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Black Sea Lighthouse Stirs Russia-Ukraine Tension

The lighthouse at the center of the Ukrainian-Russian dispute

The lighthouse at the center of the Ukrainian-Russian dispute

MOSCOW (Reuters) -- Russia has accused Kyiv of attempting to seize property belonging to its Black Sea Fleet in Ukraine, in a further sign of escalating tension between the ex-Soviet neighbors.

Russia's Black Sea Fleet said it had barred Ukrainian court bailiffs as they tried to seize navigation equipment on August 27 at a lighthouse in Khersones, lying on the outskirts of the Ukrainian Crimean port city of Sevastopol, which has been home to the Russian fleet for more than two centuries.

Russian television showed fleet servicemen in full combat gear with submachine guns at the ready forming a chain to guard the territory of the lighthouse. Bailiffs were shown being handed over to Ukraine's police by the Russians.

"The command of the Black Sea Fleet warns that the responsibility for possible tragic consequences of such incidents will rest entirely with those organizing such provocations," the fleet said in a statement posted on the Russian Defense Ministry's website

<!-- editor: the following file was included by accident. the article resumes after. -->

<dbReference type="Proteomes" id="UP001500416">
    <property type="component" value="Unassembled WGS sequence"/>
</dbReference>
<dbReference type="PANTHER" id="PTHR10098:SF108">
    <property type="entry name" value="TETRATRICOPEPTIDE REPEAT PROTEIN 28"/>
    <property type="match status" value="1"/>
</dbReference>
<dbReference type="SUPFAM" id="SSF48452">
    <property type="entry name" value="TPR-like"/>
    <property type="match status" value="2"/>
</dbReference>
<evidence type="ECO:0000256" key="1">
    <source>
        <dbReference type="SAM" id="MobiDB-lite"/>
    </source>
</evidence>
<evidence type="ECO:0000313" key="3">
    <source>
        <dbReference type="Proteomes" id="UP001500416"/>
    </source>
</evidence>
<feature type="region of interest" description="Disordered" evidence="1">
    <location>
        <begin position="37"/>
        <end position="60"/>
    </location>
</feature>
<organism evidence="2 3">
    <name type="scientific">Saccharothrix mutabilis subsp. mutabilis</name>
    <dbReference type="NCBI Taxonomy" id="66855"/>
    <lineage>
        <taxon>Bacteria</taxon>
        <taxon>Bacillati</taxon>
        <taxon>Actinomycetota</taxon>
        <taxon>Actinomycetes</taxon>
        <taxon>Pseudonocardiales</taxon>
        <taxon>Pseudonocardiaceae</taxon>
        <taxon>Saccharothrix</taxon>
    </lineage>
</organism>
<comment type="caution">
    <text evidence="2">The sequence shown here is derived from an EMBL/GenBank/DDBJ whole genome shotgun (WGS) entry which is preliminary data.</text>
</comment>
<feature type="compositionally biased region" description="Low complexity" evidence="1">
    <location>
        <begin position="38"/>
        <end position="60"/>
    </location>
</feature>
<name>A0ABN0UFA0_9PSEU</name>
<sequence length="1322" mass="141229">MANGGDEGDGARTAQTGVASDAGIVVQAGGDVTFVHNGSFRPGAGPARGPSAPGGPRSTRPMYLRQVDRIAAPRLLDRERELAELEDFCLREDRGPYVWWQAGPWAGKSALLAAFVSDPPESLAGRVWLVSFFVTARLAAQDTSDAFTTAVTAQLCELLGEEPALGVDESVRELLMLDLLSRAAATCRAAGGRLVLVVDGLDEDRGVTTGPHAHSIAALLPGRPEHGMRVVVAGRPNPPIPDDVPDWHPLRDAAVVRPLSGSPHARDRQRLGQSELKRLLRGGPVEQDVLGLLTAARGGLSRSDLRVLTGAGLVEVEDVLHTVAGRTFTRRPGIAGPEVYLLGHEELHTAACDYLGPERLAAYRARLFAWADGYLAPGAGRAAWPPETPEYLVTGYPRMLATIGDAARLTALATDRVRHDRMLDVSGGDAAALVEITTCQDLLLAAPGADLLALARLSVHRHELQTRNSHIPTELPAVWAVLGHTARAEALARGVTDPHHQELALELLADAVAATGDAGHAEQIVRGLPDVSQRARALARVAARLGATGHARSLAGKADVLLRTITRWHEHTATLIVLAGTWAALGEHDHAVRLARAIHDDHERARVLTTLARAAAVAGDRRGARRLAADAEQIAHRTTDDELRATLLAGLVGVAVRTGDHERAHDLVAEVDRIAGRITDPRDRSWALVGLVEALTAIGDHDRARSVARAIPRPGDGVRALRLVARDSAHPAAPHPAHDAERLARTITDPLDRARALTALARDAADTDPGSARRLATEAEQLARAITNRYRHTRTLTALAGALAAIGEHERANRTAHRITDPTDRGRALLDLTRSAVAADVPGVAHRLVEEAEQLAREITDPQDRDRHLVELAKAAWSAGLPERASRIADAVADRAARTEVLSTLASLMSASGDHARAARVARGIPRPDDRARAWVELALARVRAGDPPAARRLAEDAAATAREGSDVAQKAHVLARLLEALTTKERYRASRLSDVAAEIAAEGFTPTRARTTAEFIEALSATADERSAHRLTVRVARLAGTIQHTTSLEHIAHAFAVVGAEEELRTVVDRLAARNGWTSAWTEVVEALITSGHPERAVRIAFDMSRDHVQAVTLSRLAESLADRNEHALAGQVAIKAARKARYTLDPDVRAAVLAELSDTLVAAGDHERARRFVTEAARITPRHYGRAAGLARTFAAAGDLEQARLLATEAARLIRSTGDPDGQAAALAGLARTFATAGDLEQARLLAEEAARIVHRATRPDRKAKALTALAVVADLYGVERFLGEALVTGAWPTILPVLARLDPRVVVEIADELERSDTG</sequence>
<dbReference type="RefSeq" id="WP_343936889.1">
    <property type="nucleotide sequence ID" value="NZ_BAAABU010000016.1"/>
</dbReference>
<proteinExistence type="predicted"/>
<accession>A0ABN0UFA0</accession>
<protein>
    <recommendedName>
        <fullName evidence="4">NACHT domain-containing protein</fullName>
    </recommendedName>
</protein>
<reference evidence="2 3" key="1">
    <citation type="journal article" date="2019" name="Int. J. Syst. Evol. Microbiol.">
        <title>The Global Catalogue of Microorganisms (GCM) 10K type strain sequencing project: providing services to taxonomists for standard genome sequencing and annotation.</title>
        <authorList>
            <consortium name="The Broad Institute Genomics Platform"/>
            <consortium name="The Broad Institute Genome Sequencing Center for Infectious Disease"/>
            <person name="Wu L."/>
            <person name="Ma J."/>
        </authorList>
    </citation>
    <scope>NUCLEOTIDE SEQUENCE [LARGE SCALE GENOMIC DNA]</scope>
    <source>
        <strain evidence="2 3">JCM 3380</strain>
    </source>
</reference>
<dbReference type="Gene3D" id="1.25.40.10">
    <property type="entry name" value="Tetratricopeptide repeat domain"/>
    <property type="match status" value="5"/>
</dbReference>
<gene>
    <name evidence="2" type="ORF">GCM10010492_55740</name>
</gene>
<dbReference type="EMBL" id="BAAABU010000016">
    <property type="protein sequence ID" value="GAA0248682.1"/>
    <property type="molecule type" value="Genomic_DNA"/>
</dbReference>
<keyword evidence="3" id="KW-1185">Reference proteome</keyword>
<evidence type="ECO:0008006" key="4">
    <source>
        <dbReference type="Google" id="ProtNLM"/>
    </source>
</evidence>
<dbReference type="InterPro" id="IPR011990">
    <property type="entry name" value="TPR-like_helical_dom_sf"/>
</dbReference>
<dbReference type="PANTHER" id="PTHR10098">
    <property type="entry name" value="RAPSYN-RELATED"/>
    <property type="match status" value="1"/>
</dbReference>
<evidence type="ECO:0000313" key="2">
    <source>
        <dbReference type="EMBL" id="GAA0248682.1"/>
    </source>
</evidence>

It said only Russian laws were valid on the territory of Russian Black Sea Fleet facilities, despite it being in Ukraine.

Ukrainian officials could not be immediately reached for comment. Officials in Kyiv had said earlier that despite the fact some facilities like lighthouses are under Russia's jurisdiction Ukraine may claim its rights for them because they are deployed on lands that do not belong to Russia's military.

Brotherly Love

The issue of Sevastopol and Russia's Black Sea Fleet deployed there is a painful irritant in the icy relations between former imperial master Moscow and Kiev which has been seeking closer ties with the West and NATO membership.

In 1954 Soviet leader Nikita Khrushchev gave Russia's Crimean Peninsula to Ukraine in a gesture of "brotherly love." The act had little beyond symbolic importance at the time as Russia and Ukraine formed part of the Soviet Union under Kremlin control.

In line with a 20-year lease agreement between Moscow and Kyiv, the fleet will have to abandon its original base in Sevastopol in 2017. Ukrainian refusal to accept any extension has irked Moscow and pro-Russian locals staunchly oppose it.

Moscow officials have said they hope the rental arrangement can be extended after the expiry of the current deal.